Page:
Justice and Law Enforcement:
Selectively Reducing Offshore Royalty Rates in the Gulf of Mexico Could Increase Oil Production and Federal Government Revenue
RCED-85-6: Published: May 10, 1985. Publicly Released: May 17, 1985.
- Full Report:
Pursuant to a congressional request, GAO examined steps the federal government could take to encourage environmentally sound enhanced oil recoveries (EOR) in the Outer Continental Shelf OCS of the Gulf of Mexico.
GAO found that the federal government leases large areas in the Gulf of Mexico for the development of oil resources and receives financial royalties on the oil produced. It was estimated that conventional methods could only recover about half of the 16 billion barrels of oil in the area, but EOR methods could recover an additional 1 billion barrels although it may be less economically feasible. GAO found that the government could lose revenue if it provided incentives for all companies across-the-board; however, royalty reductions used as incentives could increase government revenue, if timely evaluated on a project-by-project basis, because the oil would not have otherwise been produced. GAO noted that the environmental impacts associated with EOR appeared to be minimal.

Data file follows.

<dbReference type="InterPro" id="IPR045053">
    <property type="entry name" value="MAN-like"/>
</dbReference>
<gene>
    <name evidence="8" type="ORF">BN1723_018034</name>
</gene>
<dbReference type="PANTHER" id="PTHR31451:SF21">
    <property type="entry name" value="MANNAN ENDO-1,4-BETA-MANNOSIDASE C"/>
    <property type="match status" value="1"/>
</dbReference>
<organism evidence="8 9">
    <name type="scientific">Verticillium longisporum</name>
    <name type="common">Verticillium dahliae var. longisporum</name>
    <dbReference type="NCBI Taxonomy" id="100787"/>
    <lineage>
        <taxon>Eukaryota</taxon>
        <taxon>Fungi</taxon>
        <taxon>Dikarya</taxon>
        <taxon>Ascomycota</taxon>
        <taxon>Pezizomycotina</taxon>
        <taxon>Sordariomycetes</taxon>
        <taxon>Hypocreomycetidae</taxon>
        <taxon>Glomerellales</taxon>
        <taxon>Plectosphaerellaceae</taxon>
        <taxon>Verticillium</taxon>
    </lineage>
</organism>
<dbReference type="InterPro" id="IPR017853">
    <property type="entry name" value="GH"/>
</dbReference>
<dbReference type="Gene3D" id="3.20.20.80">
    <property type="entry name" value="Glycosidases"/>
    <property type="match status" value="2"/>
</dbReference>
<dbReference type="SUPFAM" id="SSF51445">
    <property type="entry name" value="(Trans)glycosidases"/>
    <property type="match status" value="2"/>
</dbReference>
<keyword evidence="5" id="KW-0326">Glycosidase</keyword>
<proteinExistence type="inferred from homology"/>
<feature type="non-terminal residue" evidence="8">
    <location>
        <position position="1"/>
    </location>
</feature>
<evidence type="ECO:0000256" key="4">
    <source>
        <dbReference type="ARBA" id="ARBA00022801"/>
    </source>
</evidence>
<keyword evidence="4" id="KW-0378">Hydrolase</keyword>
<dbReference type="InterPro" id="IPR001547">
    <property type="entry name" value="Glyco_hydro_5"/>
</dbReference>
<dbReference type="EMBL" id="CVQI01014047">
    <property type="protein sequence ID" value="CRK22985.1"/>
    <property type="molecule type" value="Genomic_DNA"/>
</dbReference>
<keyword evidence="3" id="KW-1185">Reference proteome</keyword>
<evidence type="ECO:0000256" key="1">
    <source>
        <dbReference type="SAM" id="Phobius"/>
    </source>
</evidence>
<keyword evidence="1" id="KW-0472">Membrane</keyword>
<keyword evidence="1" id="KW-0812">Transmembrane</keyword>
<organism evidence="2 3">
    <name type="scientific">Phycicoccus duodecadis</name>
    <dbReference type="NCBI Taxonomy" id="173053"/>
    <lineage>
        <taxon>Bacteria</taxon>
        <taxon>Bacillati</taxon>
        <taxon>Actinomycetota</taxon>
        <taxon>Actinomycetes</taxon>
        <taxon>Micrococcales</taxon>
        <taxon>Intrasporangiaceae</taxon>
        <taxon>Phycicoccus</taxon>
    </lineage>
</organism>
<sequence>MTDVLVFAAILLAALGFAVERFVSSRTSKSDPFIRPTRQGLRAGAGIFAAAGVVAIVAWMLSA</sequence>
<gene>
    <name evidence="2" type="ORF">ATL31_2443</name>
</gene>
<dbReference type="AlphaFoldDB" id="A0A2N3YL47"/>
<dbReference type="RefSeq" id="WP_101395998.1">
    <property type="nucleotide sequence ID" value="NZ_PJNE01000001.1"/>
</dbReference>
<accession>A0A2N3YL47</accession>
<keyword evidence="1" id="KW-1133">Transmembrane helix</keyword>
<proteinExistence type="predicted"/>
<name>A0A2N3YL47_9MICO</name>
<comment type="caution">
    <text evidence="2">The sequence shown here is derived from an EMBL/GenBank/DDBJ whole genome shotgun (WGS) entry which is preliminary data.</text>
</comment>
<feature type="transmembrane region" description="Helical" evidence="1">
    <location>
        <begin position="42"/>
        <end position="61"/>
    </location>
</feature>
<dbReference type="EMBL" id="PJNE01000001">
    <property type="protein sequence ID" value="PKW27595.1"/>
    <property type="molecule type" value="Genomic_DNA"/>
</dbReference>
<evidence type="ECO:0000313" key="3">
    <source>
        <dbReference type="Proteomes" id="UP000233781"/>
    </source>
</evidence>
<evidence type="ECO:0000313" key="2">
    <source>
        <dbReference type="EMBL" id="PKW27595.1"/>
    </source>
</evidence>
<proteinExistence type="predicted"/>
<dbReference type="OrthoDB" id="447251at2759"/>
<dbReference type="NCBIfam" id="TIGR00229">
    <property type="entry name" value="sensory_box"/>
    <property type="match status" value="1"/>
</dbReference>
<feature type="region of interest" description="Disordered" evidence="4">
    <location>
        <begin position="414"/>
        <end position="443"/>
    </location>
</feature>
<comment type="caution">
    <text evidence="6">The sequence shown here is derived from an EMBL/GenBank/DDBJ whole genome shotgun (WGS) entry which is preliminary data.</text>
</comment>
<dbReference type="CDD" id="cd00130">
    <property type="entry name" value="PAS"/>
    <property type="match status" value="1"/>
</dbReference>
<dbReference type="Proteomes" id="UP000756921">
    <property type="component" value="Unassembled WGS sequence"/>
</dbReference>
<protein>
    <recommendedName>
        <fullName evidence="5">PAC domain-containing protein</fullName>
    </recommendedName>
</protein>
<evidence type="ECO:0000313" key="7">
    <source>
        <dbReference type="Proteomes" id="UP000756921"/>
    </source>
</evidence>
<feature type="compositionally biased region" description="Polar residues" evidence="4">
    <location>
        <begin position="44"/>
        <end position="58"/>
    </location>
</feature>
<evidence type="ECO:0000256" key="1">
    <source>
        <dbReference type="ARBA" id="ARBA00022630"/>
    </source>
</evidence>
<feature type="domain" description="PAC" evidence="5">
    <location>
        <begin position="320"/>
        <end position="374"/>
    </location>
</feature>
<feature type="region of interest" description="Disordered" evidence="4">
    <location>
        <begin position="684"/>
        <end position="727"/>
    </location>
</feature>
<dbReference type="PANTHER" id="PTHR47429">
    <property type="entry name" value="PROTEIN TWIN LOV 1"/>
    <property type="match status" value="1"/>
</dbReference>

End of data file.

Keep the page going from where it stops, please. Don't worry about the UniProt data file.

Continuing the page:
Recommendation for Executive Action
Status: Closed - Implemented
Comments: MMS established royalty reduction guidelines in the fall of 1986.
Recommendation: The Secretary of the Interior should instruct the Director of the Minerals Management Service (MMS) to initiate action that would allow for royalty reduction on EOR projects in OCS of the Gulf of Mexico where it would result in both increased production and increased federal government revenue. In doing this, the Director should: (1) establish guidelines that facilitate industry preparation of royalty reduction proposals and government's evaluation of these applications; (2) permit timely evaluation of royalty reduction proposals that is early enough in the productive life of a well or reservoir to permit industry to implement EOR effectively, but late enough for the government to have sufficient data to evaluate the need for royalty reduction, usually during the last few years of conventional production; and (3) allow royalty reductions on a project-by-project basis while maintaining the existing royalty for the remainder of the lease data.
Agency Affected: Department of the Interior